Tip 1: Start thinking about it now
The most common mistake people make isn’t necessarily being financially ready for a recession, it’s being mentally prepared for one. People tend to overestimate the upside, and underestimate the downside risk of their investments. This may be compounded by the comfort we all feel after a 10 year upward trending stock market. When we’re comfortable, it makes us susceptible to panic. Think critically now “What if I woke up tomorrow and half my investment portfolio was gone?” If your answer is, you’d sell now to stop the bleeding, consider reviewing the amount of risk you’re taking and make sure that’s in line with the amount of risk you’re taking with your investment strategy.
Tip 2: Save now
Don’t overextend yourself when times are good. It could be a recession, or it could be another unforeseen life changing event. Either way, it’s much harder to cut spending than to keep it steady – so do what you can to live below your means and save (or paydown debt if you have any) now. The choice may not be yours at some point.
Establish an emergency fund of about 6 months of expenses. I generally recommend 3 months in your checking and 3 months in a money market account earning some interest. If your source of income can have erratic cash flows, or is particularly susceptible to recessions such as construction, cars, or luxury goods, consider keeping extra in your emergency fund.
Once you have your emergency fund in place, you can go out and make other investments with extra cash and know you won’t need to sell your investment in a down market to meet your immediate living expenses.
Tip 3: Review your risk and diversify your investments
“Everyone has a plan until they get punched in the mouth.” This is true with investing too. It can be easy to stick to your investing plan when the stock market is up, but is much more difficult during a down market. If you haven’t stress tested your portfolio, I suggest doing so now to make sure you are comfortable with the amount of risk you’re taking. You should diversify your investments based on the amount of risk that makes sense for you. Bonds can feel like a boring drag on your investments when the market is going higher, but you will be grateful you have them when a recession comes.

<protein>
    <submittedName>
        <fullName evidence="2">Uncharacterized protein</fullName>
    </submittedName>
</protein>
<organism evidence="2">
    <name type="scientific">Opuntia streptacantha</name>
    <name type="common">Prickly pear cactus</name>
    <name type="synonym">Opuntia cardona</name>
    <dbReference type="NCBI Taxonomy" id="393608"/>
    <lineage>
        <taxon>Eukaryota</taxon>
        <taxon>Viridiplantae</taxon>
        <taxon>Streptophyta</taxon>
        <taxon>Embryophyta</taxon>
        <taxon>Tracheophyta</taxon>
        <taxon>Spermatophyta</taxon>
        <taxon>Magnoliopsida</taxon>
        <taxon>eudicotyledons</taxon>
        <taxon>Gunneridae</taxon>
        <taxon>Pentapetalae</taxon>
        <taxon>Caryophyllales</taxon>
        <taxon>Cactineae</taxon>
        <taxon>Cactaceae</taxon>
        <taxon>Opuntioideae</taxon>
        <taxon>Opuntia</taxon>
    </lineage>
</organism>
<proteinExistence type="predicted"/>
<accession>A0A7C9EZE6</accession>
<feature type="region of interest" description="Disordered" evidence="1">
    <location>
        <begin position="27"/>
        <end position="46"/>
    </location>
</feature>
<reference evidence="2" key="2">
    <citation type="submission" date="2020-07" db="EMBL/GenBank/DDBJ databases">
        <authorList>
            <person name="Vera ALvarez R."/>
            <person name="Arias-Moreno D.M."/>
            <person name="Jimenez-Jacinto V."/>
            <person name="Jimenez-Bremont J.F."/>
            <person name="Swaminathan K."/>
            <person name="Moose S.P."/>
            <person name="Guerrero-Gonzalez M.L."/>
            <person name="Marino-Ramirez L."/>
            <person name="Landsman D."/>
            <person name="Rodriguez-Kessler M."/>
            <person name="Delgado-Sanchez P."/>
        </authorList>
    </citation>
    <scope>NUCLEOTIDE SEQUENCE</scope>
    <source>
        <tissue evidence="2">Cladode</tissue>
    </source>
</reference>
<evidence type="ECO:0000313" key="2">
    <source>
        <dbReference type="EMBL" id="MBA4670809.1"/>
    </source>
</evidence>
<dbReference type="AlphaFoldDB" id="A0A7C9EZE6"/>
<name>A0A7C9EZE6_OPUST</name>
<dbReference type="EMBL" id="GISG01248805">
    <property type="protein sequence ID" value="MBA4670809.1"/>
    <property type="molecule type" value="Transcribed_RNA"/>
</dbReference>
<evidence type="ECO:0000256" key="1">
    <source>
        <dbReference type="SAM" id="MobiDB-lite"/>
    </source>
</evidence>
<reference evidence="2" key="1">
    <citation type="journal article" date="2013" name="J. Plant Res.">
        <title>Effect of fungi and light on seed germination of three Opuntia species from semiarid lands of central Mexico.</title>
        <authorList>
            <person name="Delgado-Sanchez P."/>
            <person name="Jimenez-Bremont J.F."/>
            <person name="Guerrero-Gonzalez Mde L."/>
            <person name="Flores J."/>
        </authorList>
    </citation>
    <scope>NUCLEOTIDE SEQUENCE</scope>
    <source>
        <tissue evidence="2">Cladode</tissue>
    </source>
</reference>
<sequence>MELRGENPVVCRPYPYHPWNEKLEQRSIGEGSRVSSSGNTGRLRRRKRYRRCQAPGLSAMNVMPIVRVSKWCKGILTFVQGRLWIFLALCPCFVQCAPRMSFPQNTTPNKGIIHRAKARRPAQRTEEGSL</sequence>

Those that did the right thing and weathered the storm in the last recession, may assume they will be able to do the same thing next time. The difference is now you are 10 years closer to needing that money. If you don’t adjust the risk level in your investments over time, you could be taking more risk than is suitable for you. Unfortunately, most people don’t find this out until the stock market goes down significantly and at that point, it is too late, so review your risk regularly.
Tip 4: Rebalance your portfolio regularly
In addition to periodically reviewing the risk level in your target portfolio, you should also be rebalancing your portfolio. If you don’t do this, over time your portfolio gets off track of its intended risk profile. When the stock market increases over time, stocks take up a larger percentage of your portfolio. This increases the risk of your portfolio when you should be keeping it consistent (and even reducing it over time).
As a bonus, a consistent rebalancing strategy is also a good way to follow the first rule of investing: buy low and sell high. By rebalancing, you are selling a small piece of your portfolio that has performed well, and using that money to buy some of the investments that have fallen out of favor with Wall Street. This essentially creates a disciplined buy low, sell high strategy for your portfolio when you do this regularly. I suggest doing this quarterly.
If you haven’t reviewed the risk or rebalanced your portfolio in the past 6 months, you’ll want to do this sooner than later.
Tip 5: Stay the course
Once you’ve established an emergency fund, invested the rest, diversified your investments, and aligned your portfolio with the amount of downside risk you can tolerate, you’re still not in the clear. You need to stay the course when the next recession happens.
Preparation is only half the battle – the people that got hurt the most in the Great Recession (2008-2009) were those that sold their investments during the downturn. It took 4 years for the stock market to recover from the Great Recession. If you need the money you have invested within the next 5 years, you shouldn’t be investing it heavily in the stock market. If you don’t need it within 5 years, you shouldn’t be worrying about short term moves in the stock market, so stay the course!